Are You No Longer Board Eligible in Internal Medicine?

Are You No Longer Board Eligible in Internal Medicine Physicians seeking board certification in internal medicine start the process knowing that it may be altogether demanding. Not only must they satisfy several eligibility requirements, such as submitting proof of medical school education, letters of recommendation, and completing an accredited residency, but they must also study and sit for comprehensive certification exams – all while practicing their specialty day in, day out. But, for the dedicated internists who achieve certification, the process is more than worth it. As one of the highest honors a physician can receive, board certification makes practitioners highly marketable to employers and instills patients with confidence that their doctor has the skills and knowledge to give them the best care available.

Unfortunately, many talented internists are at risk of losing their opportunity to become certified. That’s because, in July 2012, the American Board of Internal Medicine (ABIM) initiated a seven-year time limit for qualified internists to be considered “board eligible,” starting after they met the initial requirements, or on July 1, 2012, whichever was later. If ABIM board-eligible physicians fail to earn certification by the end of their eligibility period, they must complete a year of retraining in an ACGME-accredited residency or fellowship program in order to re-establish eligibility. Thankfully, there is another option.

Board of Certification in Internal Medicine (BCIM)

Qualified internists can apply now through the Board of Certification in Internal Medicine (BCIM), a member board of the American Board of Physician Specialties® (ABPS). The ABPS is nationally recognized as a prestigious choice for multi-specialty certification, with ABPS Diplomates practicing in all 50 states, as well as Canada and Puerto Rico.

Our eligibility requirements are certainly strict, and our testing standards are valid, reliable, and psychometrically sound. Not only that, we are the only major certifying body that requires a non-remedial medical ethics course every eight years. But once you’ve earned BCIM certification, you will be part of a diverse group of like-minded professionals respected throughout the health care industry, and who act as public advocates within their chosen specialty, share knowledge and best practices, and enjoy ample professional networking opportunities.

Eligibility Requirements of the BCIM

To be eligible to apply for certification with the BCIM, an internal medicine physician must have an unrestricted medical license for every state in which he or she is licensed. Other eligibility requirements include:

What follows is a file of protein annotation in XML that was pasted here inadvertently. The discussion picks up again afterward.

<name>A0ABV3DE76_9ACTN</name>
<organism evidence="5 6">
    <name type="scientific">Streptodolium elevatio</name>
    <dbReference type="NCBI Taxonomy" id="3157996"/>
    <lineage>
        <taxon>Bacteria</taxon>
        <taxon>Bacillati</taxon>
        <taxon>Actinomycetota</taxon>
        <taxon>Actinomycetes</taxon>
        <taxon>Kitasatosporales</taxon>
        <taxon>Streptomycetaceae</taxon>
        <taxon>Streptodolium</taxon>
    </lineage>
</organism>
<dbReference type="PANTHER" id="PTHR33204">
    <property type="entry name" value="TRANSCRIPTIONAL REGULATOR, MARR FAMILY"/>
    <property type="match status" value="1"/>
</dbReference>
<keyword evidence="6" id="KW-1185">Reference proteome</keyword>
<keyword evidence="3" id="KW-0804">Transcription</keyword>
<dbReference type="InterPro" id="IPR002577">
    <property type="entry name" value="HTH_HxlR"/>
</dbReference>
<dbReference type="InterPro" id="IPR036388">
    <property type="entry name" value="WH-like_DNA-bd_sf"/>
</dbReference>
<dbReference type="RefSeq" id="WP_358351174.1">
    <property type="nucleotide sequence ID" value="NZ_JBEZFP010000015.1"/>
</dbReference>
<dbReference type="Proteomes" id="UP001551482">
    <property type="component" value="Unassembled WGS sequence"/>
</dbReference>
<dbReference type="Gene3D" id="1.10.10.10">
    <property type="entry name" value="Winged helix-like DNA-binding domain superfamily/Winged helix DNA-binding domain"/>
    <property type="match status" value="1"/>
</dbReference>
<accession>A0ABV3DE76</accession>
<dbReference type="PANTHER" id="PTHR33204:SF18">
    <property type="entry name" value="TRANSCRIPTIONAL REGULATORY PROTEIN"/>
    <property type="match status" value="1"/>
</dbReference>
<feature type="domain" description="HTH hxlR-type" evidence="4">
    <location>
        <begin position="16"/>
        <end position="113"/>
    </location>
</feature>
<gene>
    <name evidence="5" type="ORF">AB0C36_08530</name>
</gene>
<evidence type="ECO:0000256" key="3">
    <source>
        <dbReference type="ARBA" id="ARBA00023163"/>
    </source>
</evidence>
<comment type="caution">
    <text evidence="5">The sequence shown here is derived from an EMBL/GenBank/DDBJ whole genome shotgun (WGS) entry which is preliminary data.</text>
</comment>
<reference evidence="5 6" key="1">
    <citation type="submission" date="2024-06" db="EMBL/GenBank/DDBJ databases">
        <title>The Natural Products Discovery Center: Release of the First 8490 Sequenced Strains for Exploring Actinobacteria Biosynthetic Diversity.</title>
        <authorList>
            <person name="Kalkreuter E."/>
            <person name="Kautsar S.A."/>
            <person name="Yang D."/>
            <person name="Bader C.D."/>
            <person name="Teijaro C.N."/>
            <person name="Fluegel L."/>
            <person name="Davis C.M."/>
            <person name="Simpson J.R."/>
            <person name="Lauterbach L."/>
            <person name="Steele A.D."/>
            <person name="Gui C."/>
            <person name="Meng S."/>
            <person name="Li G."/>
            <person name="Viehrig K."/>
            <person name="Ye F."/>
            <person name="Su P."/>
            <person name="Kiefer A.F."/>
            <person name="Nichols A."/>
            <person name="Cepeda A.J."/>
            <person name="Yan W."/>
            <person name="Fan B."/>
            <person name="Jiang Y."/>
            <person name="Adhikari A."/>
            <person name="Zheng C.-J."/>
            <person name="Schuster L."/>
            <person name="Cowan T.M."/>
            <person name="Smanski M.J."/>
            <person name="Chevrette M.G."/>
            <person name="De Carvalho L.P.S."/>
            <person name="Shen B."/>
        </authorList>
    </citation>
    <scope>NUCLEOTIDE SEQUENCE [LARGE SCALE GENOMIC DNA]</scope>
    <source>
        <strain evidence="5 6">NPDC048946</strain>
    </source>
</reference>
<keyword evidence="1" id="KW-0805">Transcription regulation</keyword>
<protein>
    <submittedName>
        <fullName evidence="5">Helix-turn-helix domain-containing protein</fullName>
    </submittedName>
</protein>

• A curriculum vitae that includes medical school experiences and degrees earned
  • Graduation from a medical school accredited by the American Osteopathic Association (AOA), the Liaison Committee for Medical Education, or the Committee for the Accreditation of Canadian Medical Schools
  • Completion of an internal medicine residency accredited by the Accreditation Council for Graduate Medical Education or the AOA. The ABPS also accepts residencies recognized by the Royal College of Physicians and Surgeons of Canada.
  • Two letters of recommendation from Diplomates of the Board of Certification in Internal Medicine, the American Board of Internal Medicine, or the American Osteopathic Board of Internal Medicine

BCIM Exam for Board Certification

The BCIM exam provides physicians with an opportunity to demonstrate their mastery of the core competencies required for delivering excellent medical care in internal medicine. Consisting of 200 multiple-choice questions, the computer-based exam is evaluated using industry-standard psychometric criteria. It covers a variety of related areas, such as dermatology, cardiology, genetic disorders, nephrology, endocrinology, allergies and immunities, and neurology. For registration dates, fees, and more information, click here. Upon successful completion, all ABPS certificates are valid for eight years, expiring on December 31st of the eighth year.

To learn more about candidate requirements for BCIM board certification, or about the benefits of certification through an ABPS Member Board, contact us today. The ABPS is the official board certification body of the American Association of Physician Specialties, Inc.

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House of Delegates & Annual Scientific Meeting